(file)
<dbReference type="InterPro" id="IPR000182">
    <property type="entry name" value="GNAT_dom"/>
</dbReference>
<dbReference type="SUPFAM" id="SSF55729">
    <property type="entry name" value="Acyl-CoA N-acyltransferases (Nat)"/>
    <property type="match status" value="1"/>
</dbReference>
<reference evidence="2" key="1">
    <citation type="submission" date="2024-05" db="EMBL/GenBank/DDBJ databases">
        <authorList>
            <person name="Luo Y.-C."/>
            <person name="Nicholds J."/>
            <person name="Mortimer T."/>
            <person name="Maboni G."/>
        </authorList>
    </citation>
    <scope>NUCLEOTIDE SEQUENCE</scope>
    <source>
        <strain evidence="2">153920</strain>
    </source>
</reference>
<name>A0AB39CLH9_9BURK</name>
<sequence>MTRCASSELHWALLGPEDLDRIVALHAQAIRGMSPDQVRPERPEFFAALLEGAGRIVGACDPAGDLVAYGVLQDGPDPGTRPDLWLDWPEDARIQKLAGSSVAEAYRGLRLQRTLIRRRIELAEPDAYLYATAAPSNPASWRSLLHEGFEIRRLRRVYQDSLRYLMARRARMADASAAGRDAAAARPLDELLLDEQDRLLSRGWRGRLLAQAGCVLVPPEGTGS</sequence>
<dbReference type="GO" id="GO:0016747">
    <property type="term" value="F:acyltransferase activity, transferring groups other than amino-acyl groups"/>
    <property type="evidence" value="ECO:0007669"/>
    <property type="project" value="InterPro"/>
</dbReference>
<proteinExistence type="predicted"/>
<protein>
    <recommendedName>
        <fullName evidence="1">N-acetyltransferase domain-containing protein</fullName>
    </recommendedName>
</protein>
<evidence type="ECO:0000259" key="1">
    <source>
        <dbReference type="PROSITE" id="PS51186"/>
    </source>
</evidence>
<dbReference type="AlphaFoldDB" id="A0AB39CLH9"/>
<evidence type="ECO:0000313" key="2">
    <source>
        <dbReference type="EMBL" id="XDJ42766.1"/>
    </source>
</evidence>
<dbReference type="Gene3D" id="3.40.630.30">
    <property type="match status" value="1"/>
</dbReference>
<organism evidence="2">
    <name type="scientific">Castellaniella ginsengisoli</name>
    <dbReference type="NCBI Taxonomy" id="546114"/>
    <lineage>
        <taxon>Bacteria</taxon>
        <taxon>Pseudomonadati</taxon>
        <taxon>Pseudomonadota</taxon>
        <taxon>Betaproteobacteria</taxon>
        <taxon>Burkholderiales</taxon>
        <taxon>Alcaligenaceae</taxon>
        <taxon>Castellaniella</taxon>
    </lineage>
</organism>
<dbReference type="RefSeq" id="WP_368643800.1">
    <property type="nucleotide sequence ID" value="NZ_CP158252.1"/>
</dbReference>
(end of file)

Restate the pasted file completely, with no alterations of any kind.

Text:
<dbReference type="InterPro" id="IPR000182">
    <property type="entry name" value="GNAT_dom"/>
</dbReference>
<dbReference type="SUPFAM" id="SSF55729">
    <property type="entry name" value="Acyl-CoA N-acyltransferases (Nat)"/>
    <property type="match status" value="1"/>
</dbReference>
<reference evidence="2" key="1">
    <citation type="submission" date="2024-05" db="EMBL/GenBank/DDBJ databases">
        <authorList>
            <person name="Luo Y.-C."/>
            <person name="Nicholds J."/>
            <person name="Mortimer T."/>
            <person name="Maboni G."/>
        </authorList>
    </citation>
    <scope>NUCLEOTIDE SEQUENCE</scope>
    <source>
        <strain evidence="2">153920</strain>
    </source>
</reference>
<name>A0AB39CLH9_9BURK</name>
<sequence>MTRCASSELHWALLGPEDLDRIVALHAQAIRGMSPDQVRPERPEFFAALLEGAGRIVGACDPAGDLVAYGVLQDGPDPGTRPDLWLDWPEDARIQKLAGSSVAEAYRGLRLQRTLIRRRIELAEPDAYLYATAAPSNPASWRSLLHEGFEIRRLRRVYQDSLRYLMARRARMADASAAGRDAAAARPLDELLLDEQDRLLSRGWRGRLLAQAGCVLVPPEGTGS</sequence>
<dbReference type="GO" id="GO:0016747">
    <property type="term" value="F:acyltransferase activity, transferring groups other than amino-acyl groups"/>
    <property type="evidence" value="ECO:0007669"/>
    <property type="project" value="InterPro"/>
</dbReference>
<proteinExistence type="predicted"/>
<protein>
    <recommendedName>
        <fullName evidence="1">N-acetyltransferase domain-containing protein</fullName>
    </recommendedName>
</protein>
<evidence type="ECO:0000259" key="1">
    <source>
        <dbReference type="PROSITE" id="PS51186"/>
    </source>
</evidence>
<dbReference type="AlphaFoldDB" id="A0AB39CLH9"/>
<evidence type="ECO:0000313" key="2">
    <source>
        <dbReference type="EMBL" id="XDJ42766.1"/>
    </source>
</evidence>
<dbReference type="Gene3D" id="3.40.630.30">
    <property type="match status" value="1"/>
</dbReference>
<organism evidence="2">
    <name type="scientific">Castellaniella ginsengisoli</name>
    <dbReference type="NCBI Taxonomy" id="546114"/>
    <lineage>
        <taxon>Bacteria</taxon>
        <taxon>Pseudomonadati</taxon>
        <taxon>Pseudomonadota</taxon>
        <taxon>Betaproteobacteria</taxon>
        <taxon>Burkholderiales</taxon>
        <taxon>Alcaligenaceae</taxon>
        <taxon>Castellaniella</taxon>
    </lineage>
</organism>
<dbReference type="RefSeq" id="WP_368643800.1">
    <property type="nucleotide sequence ID" value="NZ_CP158252.1"/>
</dbReference>